Monday, May 18, 2009

What Do We Teach?

The following list is simple, but true for any language. This simple breakdown does a lot to help me choose appropriate activities for my lessons.
  • Words/Vocabulary/Alphabet
  • Yes/No Question;
  • Wh- Question;
  • Sentence and/or Negative;
  • Commands.
Which do you think is the most important? One writer I read said vocabulary is the most important. It’s difficult for me to disagree. As the daily speaker of a foreign language myself, knowing the right word to say works better than trying to say something another way every time.
Maybe we should remember this the next time a student says something to us with the right words but with grammatical errors, and we understand. In terms of communicative ability, was the student really mistaken?

Things Your ALT Should Know

How many TOTAL English lessons will there be in the year for each class/grade?
How many English lessons will the ALT teach?
How will the ALT participate in the classes: main? support? fully team-teaching? other?
Who will prepare the lesson plans and materials?
In what order will the lessons be taught from the text (ex: 1-2-3-4/ 6-7-8-9)?

Maintaining Young Learners’ Attention

Varying the tempo within my lessons for young learners has helped me to more than anything else to maintain their involvement.

Life Long Learning

Ben Franklin said, “Give a man a fish, and he’ll eat for a day. Teach a man to fish, and he’ll eat for a lifetime.” As an EFL teacher, this reminds me that teaching our students how to continue to learn after they leave our classrooms is one of our greatest responsibilities.

Translating English to Japanese in the Classroom

The English in the Eigo Noto is very basic--some of the students will know the meaning already from juku or other practice. Even if the students are seeing/hearing the language for the first time, it is important to train them to guess the meaning for themselves, not to rely on the teacher to tell them. So before giving students the meaning of something in Japanese, simply ask if anyone knows what the meaning is. Since meaning often depends on context, you have some options:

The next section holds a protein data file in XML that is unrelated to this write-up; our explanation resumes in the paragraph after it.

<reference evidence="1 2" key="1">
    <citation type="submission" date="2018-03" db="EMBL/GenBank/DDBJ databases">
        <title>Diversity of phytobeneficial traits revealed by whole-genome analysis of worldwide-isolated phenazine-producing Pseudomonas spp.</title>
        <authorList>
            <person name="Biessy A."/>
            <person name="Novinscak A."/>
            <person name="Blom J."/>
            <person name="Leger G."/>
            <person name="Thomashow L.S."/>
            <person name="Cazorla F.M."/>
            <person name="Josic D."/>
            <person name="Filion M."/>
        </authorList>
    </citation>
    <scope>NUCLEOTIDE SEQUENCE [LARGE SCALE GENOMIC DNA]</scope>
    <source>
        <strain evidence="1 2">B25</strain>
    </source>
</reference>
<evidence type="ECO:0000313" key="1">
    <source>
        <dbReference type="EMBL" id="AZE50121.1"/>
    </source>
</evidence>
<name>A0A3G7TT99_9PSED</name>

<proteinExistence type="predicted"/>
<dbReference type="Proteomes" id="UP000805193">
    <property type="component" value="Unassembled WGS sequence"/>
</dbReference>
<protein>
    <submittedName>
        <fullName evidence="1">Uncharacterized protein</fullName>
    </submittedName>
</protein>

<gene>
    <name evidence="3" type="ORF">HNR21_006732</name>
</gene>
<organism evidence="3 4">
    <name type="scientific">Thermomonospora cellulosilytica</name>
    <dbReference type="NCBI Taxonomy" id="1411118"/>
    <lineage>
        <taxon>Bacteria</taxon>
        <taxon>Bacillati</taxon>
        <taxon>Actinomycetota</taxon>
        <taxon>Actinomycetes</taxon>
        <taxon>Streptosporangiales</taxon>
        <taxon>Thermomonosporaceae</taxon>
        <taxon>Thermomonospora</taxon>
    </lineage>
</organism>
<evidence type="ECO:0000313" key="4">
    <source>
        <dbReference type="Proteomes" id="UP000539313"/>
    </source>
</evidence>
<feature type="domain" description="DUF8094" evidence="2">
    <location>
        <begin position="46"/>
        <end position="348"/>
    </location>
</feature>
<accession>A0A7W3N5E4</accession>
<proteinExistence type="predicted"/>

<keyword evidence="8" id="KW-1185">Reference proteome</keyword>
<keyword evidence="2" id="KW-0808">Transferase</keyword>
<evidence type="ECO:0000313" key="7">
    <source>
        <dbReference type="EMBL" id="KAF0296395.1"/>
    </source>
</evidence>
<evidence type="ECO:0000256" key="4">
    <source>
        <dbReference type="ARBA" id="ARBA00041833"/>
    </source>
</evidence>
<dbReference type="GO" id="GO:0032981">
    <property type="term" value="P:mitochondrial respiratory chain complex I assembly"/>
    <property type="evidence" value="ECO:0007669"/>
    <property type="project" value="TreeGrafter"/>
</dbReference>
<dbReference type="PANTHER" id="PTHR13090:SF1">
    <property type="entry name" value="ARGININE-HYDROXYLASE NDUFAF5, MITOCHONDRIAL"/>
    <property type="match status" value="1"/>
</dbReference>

• explain or demonstrate how the language is used in a situation that the students are familiar with
  • show a flashcard or refer to pictures in the textbook
One teacher I saw on TV said he never tells his students an answer. Instead, his technique is to provide the students with the materials they need to find the answer themselves.
I try to remember that someday, when school is finished, a student may be in a situation and need to find the answer by themselves. It is for this time that our training in the classroom needs to prepare the students.

終わりのあとめ/Finishing the Class

Here are some questions for the HRT to ask the students at the end of an English class:
  • What did we talk about today?
  • Were there some words you already knew?
  • Did you learn any new words?
  • What was fun or interesting?
  • What was difficult?
  • How can we make that easier next time?

Greetings for Ending a Class

Here is a list of (closing) greetings taken from the Sho-Gakko Gaikoku-go Katusdo Kenshu Guidebook by the Japanese Ministry of Education.

今日はこれで終わります. That’s all for today.
今日の授業は楽しかったですか. Did you enjoy today’s class?
また次回会いましょう。 See you next time.
気を付けて。 Take care.
さよなら。 Good-bye./See you.
また(月曜日に/来週)会いましょう。See you (on Monday/next week).
良い週末を。 Have a nice weekend.

Greetings for Opening a Class

Here is a list of (opening) greetings taken from the Sho-Gakko Gaikoku-go Katusdo Kenshu Guidebook by the Japanese Ministry of Education.

おはようごさじます Good Morning.
こんにちわ。 Hello/ Good afternoon.
みなさん、こんにちわ。 Hello, everyone.
英語の時間です。 It’s time for English class.
みんないますか。 Is everybody here?
今日はだれがお休みですか。 Who’s absent today?
今日は何曜日ですか。 What day is it today?
金曜日です。 It’s Friday.
今日は何月何日ですか。 What’s the date today?
4月25日です。 It’s April twenty-fifth.
今日の天気はどうですか。 How’s the weather today?
晴れています。 It’s sunny.